Elspeth Healey, p.1

                                        for Antonette di Paolo Healey

filia flammarum,
non corpus sed verbum cupit


where does one start
in search of the first word?

fingers poised to pluck a flocculent white
blossom from a potted tree,
left hand cradling a bowl half-filled with petals,
as she looks down she observes a fissure in the stone underfoot

intrinsic to the nature of change is the passage of time


the modern English word world comes down to us through
the Old English woruld meaning “the age of man”

ply over ply

she looks down, the billowing yellow of her garment
shifts, wrist afloat

no one speaks of the texture
of the text anymore. not, at any rate, as he did


the pluperfect is used to position events within a time frame

it was only once he had lifted
the edge of its left wing
that he perceived a minute puncture emitting light

the question is often where to begin


Angus Cameron, at age 42, was the first to die


at the bottom of the pile
there is a photocopy of her
hand nestling a word.
glare from her watch has obscured the third through fifth letters

if it had not been the tower of Babel
God would have found another reason
to divide our tongues.


originally, there was an underlying logic
to the order of the alphabet.
a repeated sequence: vowel, labial, guttural, and dental

lifting, ply over ply

contained within the stone’s crevice,
a weathered scrap of parchment

I have imagined you talking a thousand times.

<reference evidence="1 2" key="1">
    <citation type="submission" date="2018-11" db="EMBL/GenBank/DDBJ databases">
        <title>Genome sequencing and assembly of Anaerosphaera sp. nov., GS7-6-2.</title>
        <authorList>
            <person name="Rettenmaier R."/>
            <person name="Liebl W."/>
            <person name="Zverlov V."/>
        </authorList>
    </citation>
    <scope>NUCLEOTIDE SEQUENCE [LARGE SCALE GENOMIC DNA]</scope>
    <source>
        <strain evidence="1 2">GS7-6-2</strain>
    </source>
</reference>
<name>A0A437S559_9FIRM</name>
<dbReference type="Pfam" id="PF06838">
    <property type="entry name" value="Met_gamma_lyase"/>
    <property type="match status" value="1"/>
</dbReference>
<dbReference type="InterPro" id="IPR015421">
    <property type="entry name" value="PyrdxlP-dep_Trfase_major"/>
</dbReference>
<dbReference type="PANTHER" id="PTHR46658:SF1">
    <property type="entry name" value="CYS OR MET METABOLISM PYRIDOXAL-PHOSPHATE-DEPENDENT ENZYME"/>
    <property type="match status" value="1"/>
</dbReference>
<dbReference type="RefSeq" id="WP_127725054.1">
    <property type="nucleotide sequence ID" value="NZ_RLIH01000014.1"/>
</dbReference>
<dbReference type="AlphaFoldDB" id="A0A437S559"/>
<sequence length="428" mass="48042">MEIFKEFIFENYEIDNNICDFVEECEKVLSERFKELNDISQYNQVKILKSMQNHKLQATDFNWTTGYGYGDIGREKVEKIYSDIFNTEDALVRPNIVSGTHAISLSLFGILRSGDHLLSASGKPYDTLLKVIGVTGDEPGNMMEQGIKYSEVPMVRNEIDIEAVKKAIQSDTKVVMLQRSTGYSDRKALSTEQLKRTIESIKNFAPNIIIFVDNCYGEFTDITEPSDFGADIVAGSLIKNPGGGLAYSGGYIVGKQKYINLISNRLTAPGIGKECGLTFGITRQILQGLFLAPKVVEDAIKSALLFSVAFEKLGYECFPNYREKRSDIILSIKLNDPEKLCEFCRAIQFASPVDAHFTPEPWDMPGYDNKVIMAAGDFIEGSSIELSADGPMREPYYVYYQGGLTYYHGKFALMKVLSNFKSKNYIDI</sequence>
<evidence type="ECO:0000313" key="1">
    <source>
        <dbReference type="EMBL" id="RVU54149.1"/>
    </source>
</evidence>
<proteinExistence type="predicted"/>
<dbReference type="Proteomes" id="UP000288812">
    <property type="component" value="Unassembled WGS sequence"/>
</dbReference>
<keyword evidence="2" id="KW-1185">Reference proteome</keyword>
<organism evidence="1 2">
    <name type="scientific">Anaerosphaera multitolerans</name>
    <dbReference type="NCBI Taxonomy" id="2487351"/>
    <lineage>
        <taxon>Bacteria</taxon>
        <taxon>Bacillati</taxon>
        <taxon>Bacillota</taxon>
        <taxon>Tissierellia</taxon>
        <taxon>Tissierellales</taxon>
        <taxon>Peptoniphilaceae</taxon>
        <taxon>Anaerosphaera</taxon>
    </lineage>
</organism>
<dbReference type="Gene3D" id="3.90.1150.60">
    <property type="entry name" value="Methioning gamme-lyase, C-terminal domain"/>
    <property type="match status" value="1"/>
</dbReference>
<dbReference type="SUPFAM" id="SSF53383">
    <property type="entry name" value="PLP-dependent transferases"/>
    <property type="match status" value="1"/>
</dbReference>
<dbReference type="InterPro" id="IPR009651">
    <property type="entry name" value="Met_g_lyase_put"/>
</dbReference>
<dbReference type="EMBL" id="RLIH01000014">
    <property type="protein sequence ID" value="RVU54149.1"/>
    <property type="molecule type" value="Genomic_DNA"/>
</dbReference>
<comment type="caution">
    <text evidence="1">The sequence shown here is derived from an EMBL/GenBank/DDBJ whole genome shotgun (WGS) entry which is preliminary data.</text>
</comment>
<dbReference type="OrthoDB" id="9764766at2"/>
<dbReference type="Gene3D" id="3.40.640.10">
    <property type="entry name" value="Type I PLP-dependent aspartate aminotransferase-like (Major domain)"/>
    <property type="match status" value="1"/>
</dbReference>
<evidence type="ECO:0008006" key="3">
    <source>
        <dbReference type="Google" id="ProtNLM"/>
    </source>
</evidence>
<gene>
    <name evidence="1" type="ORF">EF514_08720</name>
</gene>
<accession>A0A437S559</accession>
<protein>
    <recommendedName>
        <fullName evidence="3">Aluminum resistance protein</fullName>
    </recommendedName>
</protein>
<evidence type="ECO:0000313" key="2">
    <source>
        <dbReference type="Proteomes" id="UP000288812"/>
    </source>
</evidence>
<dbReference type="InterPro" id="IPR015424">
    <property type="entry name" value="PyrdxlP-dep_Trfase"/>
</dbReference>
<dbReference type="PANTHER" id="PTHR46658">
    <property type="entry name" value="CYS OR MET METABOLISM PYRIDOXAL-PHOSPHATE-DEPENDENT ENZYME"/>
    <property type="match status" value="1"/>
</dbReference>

you always say the same thing


in 1970, at the University of Toronto,
Angus Cameron began work on the first comprehensive
dictionary of Old English

and she said
to be barren like that

no two birds move alike,
flight often mistaken
for fall

somehow this has taken the form of an elegy,
I am unaware of when or how this occurred


all things of beauty are also elliptical,
the oval in its perfection

over the years there have been many
who have collected words,
among them, my mother


Sharon Butler, aged 43, died three years later,
this, the summer of 1986

                    feormynd swefa∂
a ∂e beado-griman bywan sceoldon;
                    the polishers sleep
who should brighten    grim battle-masks

once there was a logic


in the medieval period it was the habit
of scribes to modify texts while
reproducing them

you are difficult to translate
and I am tired


Egyptian to Phoenician to Greek and Latin
(according to the early theory of
Emmanuel de Rougé)

on our mantel, a photograph
of the four of them,
smiling into flash

no form can sustain memory unleashed

though the parchment bore only three
words written in a juvenile hand,
on seeing them, the bowl fell from her grasp

some posit that all beginnings, as we conceive of them, are fictitious


they began with the letter d
because it was big,
but not too big

my mother, silver hair, golden at the tips

there is no liaison for leaving a growing subtext.
we are not surprised to learn that
the second was followed by a third,
the third was Ashley who wore her dark hair in braids


there is something that the English
language will not allow me to convey,
an echoing vision
of my mother at her desk

in a photocopy that has fallen behind
the radiator the third letter is now visible
but the first obscured

between when the bowl fell and
when she too collapsed there was
an instant in which a similar emission
of light could be observed


in Old English there were two competing words for
our word lord: dryhten and hlaford,
the latter, which in its literal sense means
“guardian of the loaf,” is the survivor

Ashley Crandell Amos died
in the year of the letter æ
it was her death that most affected my mother


the words forge themselves such that
that I can no longer recall the object so desired

on one side of the glass there are three
winged creatures; here, letters gilded with light,
this relates to words I imagine you saying

if it had not been God, then it might have
been the alphabet


the fourth death is not of a person,
nor is it a death entirely


and like that, fallen

so we have found a beginning.